But I have come back around to this little space in hopes that you friends of mine will join back in and share with me – what you’re cooking and eating and dreaming of and being inspired by.  I’m so happy if you can come to my blog and receive something – but please do speak up!  Let’s share with one another.  As for me, no more empty plates!

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grandmas wordsMy Grandma Cecil had a habit of writing her thoughts down on little pieces of paper.  These little paper gems were tucked away all over her house; in drawers, inside of books, in glass dishes, posted on the giant bulletin board that occupied one of her kitchen walls.  Now that she is gone, and now that I am a grown woman with a lot of questions for her, I cherish each of the few little scraps that I have salvaged as insight into her thoughts, her hopes, her affirmations, her struggles, her wisdom, her encouragement.   I am so thankful for the things that she taught me as a young girl, but these little notes must suffice as answers to my grown up questions.  These notes must suffice as the means to understand who she was, woman to woman.   

Perhaps I also assign great value to these little notes because I am a note taker myself.  I know the weight of the good intentions, the proclaimed mantras, the reminders jotted down on small pieces of paper.  Little notes and index cards abound in my house in all of the same places; between the pages of books, posted to the fridge, in pockets of pants, purses and notebooks.  These little notes are my best attempt at bringing some order out of the chaos of my brain.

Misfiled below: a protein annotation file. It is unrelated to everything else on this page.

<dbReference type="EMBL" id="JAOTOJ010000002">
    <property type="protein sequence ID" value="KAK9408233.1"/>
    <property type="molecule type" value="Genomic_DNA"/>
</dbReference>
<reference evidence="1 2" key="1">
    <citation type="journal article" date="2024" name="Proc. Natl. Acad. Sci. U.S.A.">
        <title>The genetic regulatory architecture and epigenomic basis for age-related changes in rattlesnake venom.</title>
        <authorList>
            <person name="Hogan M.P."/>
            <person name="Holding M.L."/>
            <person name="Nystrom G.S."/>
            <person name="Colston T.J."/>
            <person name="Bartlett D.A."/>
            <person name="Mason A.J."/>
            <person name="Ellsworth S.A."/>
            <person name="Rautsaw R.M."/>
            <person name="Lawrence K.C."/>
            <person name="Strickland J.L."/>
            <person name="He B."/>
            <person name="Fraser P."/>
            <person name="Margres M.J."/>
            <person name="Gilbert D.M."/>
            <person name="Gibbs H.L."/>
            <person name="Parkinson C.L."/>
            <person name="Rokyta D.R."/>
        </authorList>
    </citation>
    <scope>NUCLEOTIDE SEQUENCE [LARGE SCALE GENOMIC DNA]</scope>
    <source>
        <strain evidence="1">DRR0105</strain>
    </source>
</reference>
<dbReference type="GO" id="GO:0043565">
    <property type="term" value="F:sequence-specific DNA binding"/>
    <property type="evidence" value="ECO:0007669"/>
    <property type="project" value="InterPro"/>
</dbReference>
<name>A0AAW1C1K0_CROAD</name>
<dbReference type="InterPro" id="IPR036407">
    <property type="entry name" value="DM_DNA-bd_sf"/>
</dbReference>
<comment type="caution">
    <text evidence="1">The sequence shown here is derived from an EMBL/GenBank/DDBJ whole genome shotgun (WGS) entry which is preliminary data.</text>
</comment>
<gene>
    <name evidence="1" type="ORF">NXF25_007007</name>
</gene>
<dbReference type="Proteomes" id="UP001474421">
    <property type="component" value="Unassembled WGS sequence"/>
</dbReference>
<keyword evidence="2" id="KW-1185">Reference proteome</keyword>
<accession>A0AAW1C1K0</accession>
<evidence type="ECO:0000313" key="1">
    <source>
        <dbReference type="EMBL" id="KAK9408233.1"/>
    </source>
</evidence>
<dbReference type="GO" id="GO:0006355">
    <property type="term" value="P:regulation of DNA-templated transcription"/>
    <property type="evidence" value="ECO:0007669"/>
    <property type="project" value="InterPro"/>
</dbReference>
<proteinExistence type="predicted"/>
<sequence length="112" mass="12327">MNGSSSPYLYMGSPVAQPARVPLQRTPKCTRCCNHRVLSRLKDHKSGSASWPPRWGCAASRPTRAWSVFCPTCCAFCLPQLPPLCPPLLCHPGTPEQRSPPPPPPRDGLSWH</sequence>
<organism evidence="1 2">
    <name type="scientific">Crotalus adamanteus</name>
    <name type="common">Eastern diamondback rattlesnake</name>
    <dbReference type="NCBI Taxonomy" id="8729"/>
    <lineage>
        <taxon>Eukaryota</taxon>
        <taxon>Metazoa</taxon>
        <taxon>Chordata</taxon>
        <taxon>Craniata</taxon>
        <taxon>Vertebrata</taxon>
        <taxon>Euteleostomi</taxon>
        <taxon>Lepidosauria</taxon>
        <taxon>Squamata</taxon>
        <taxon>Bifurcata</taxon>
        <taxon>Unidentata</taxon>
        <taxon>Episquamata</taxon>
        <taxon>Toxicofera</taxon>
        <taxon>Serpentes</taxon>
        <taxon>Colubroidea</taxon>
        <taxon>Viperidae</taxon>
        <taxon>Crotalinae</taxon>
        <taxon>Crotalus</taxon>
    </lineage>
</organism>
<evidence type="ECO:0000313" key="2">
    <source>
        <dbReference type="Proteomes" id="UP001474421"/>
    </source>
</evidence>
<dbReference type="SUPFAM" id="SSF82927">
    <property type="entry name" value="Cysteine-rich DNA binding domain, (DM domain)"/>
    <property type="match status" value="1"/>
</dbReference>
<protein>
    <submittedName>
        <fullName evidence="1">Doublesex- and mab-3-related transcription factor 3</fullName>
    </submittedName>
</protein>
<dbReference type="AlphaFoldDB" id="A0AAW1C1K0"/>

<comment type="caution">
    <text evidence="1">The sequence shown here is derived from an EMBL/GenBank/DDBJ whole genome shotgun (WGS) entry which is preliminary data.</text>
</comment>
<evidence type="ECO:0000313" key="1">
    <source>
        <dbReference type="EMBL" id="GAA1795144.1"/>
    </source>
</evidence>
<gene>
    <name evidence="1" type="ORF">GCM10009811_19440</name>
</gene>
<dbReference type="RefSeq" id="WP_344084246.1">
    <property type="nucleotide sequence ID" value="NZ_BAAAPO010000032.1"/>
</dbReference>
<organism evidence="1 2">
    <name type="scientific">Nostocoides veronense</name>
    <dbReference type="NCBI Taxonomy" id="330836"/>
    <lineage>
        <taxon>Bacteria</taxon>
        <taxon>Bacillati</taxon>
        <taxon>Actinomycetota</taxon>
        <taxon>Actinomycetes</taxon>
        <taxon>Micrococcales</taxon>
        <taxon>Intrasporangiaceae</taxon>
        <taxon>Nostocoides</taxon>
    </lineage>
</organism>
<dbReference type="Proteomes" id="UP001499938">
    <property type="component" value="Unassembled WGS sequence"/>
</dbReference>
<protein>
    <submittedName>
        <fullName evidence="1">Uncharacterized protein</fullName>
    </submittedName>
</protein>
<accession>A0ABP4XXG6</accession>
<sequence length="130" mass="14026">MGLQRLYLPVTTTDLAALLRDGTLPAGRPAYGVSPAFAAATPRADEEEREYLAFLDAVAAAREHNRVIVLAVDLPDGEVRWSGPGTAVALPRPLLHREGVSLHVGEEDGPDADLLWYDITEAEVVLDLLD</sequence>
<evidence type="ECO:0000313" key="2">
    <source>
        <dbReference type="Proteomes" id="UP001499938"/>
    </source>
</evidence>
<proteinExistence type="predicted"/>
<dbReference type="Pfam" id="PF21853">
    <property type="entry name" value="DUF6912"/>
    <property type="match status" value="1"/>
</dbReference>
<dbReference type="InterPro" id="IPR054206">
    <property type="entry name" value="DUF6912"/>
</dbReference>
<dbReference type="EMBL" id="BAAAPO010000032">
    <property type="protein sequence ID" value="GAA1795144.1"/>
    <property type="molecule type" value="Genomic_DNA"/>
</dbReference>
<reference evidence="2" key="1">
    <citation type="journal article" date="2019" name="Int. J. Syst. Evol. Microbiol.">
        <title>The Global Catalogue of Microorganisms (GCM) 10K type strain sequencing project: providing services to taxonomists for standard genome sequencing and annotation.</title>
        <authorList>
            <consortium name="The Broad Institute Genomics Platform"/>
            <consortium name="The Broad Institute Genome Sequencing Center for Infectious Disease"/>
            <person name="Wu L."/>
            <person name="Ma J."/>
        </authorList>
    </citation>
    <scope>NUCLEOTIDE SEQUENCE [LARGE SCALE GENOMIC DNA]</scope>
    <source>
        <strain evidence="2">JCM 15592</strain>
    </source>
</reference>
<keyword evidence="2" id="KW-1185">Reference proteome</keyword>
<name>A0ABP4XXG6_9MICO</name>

About six months ago I came across the thoughts that I frantically scribbled on a flight from Germany to Los Angeles.  I was contemplating some of the biggest decisions of my life; breaking off an engagement, moving away from my family, free education and apartment by the beach in California, pursuing a very intriguing man that I had just met in Israel… lots of things to think about.  I knew that these could be the absolute best or absolute worst decisions of my life.  For whatever reason, Psalm chapter one forty three, verses five through twelve were my prayer.  Each line was a cry for wisdom – each verse had specific meaning to me personally.  I’ve since broken off that engagement, moved from California and married that intriguing man, and my life is the most beautiful it has ever been.  I have revisited that passage of scripture many, many times.  I know it by heart.  It is my personal liturgy when I am seeking wisdom, comfort or council.

So you can imagine my delight and amazement when I opened the pages of a book and out fell a little card with my Grandma’s distinctive script, recording the very same verse that carries so much meaning and significance to me.  I smiled all the way down to my bones.